Even after the Turks gave agreement to talks in Moscow, G. Chicherin was careful with the Kemalists.  He was particularly concerned by “the extraordinarily large power of traditional national-Turkish survivals among the Kemalists.”  In his opinion, these survivals and occupation-prone attitudes on the part of the Kemalists could transform themselves into support of the Musavatists and anti-Soviet elements in the North Caucasus.  He wrote that “our policy has therefore as one of its goals the political strengthening of the left Kemalists against the rightist ones, that is the strengthening of those elements which are clearly oriented towards us in opposition to those who still have strong nationalistic, religious and imperialist tendencies directed against us and connected with the old policy of compensation in the Caucasus.” [8] G. Chicherin instructed Sh. Eliava to defend the Armenians by all means: “The role of mediator which earlier we wanted to take upon ourselves in relations between Turkey and the dashnaks must belong to us to a still greater degree in the case of relations between the Turks and Soviet Armenia.  The basic interests of communist as a world force require that we do not throw to the risk of fate a newly formed Soviet Republic.” [9] In a letter to Turkish Minister Ahmet Mukhtar-bey, G. Chicherin acknowledged that Dashnak Armenia had shown cruelty to the Turkish population and understood the sensitivity and reaction of the Turkish command to this.  At the same time, he wrote that the Soviet government is certain that “the Turkish army will immediately cleanse the Aleksandropol district and all other points located to the north and east of Kars oblast” and finally establish the Armenian-Turkish border. [10] As far as the Georgian question was concerned, G. Chicherin related to Sh. Eliava that, “our policy in relation to Georgia must in these circumstances be even more cautious.  The question about Batumi has special importance for us.  This is a commercial outlet for Baku and is at the same time the strongest base for a possible attack on Baku, so that the question about Batumi is in essence a question about Baku … If Georgia doesn’t conduct an unfriendly policy toward us and does not together with the Entente prepare an attack on Baku or interfere with our supply of Armenia with bread and oil, then the future existence of this kind of a bourgeois Georgia, one at least more or less positively if passively related to us, is an acceptable combination.” [11]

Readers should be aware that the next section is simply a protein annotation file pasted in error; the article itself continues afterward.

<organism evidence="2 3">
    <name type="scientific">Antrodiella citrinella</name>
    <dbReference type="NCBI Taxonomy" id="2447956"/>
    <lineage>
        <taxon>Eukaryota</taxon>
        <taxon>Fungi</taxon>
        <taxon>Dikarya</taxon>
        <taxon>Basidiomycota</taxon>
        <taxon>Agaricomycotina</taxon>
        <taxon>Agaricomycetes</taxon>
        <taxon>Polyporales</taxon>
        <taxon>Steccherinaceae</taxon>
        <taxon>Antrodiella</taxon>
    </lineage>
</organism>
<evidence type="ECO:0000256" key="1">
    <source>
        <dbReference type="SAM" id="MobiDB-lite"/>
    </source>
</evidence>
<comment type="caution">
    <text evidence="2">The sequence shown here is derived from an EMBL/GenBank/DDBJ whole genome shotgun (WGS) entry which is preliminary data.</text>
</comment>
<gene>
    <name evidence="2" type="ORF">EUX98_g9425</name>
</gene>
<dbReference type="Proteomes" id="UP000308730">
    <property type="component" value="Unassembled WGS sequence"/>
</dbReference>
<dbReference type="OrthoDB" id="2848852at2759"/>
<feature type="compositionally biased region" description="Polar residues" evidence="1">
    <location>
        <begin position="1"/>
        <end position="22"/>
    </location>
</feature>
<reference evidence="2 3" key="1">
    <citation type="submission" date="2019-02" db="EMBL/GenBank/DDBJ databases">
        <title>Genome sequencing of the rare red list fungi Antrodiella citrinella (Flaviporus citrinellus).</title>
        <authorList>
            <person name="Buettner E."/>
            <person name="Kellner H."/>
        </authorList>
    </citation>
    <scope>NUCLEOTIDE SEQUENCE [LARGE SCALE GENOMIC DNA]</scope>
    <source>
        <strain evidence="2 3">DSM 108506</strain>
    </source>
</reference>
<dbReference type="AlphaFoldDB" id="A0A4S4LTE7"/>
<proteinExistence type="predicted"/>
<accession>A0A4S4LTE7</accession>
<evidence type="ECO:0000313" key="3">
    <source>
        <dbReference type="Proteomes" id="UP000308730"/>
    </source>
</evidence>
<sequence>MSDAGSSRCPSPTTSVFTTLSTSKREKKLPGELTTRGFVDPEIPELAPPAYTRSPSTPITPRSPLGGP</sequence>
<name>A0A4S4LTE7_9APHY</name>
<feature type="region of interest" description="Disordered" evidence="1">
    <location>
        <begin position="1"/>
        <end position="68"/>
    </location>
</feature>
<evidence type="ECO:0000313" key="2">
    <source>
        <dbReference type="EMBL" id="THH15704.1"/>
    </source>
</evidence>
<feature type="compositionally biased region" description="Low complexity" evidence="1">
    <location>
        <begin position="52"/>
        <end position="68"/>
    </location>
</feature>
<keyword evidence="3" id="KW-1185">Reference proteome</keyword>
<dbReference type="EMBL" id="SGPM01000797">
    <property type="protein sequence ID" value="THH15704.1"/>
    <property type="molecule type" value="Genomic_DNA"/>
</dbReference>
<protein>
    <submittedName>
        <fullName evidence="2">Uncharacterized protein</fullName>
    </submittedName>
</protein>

Following the change of power in Armenia, Soviet Russia devoted much effort to having Turkey denounce the Aleksandropol treaty.  However, Kazym-pasha was categorical in his response: “The Turkish people have suffered so many victims and will never agree to this and will not understand why it is necessary to make concessions to the Armenians who have brought them so much evil.  This is especially impossible now, when it is still not clear what the Armenian Soviet power represents, when the Dashnaks are still not liquidated, and when there are such persons in power as Dro who are hated by the Turks.” [12] Kazym-pasha was of the opinion that the Dashnaks were hiding behind the curtain of Soviet power and that wealthy Armenians were waiting abroad for a time when they could continue their work.  K. Karabekir-pasha considered that as a minimum it was necessary to watch Armenia closely for a year and observe its behavior.  The Turkish side, therefore, did not trust the communist powers of Armenia.  In the middle of December, Budu Mdivani reported to I. Stalin and Sergo Ordzhonikidze that, “the Turks do not believe that the change in power in Armenia will lead to any changes; they think that Dashnaks in Soviet masks will continue their previously effected policies.” [13] In fact, the Turks considered the formation of Soviet Armenia and its friendly relations with Moscow as an obstacle raised by Soviet Russia on the path of Turkey to the Muslim countries of the Caucasus. [14]